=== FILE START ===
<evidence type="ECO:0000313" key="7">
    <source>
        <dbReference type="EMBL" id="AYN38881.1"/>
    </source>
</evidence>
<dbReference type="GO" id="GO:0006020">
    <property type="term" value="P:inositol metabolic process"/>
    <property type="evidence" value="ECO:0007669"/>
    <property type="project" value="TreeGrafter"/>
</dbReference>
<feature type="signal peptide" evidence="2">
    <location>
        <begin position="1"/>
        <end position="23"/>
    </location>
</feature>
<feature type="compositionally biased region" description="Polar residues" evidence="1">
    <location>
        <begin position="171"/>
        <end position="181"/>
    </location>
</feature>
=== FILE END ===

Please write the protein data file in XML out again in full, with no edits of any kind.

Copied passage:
<evidence type="ECO:0000313" key="7">
    <source>
        <dbReference type="EMBL" id="AYN38881.1"/>
    </source>
</evidence>
<dbReference type="GO" id="GO:0006020">
    <property type="term" value="P:inositol metabolic process"/>
    <property type="evidence" value="ECO:0007669"/>
    <property type="project" value="TreeGrafter"/>
</dbReference>
<feature type="signal peptide" evidence="2">
    <location>
        <begin position="1"/>
        <end position="23"/>
    </location>
</feature>
<feature type="compositionally biased region" description="Polar residues" evidence="1">
    <location>
        <begin position="171"/>
        <end position="181"/>
    </location>
</feature>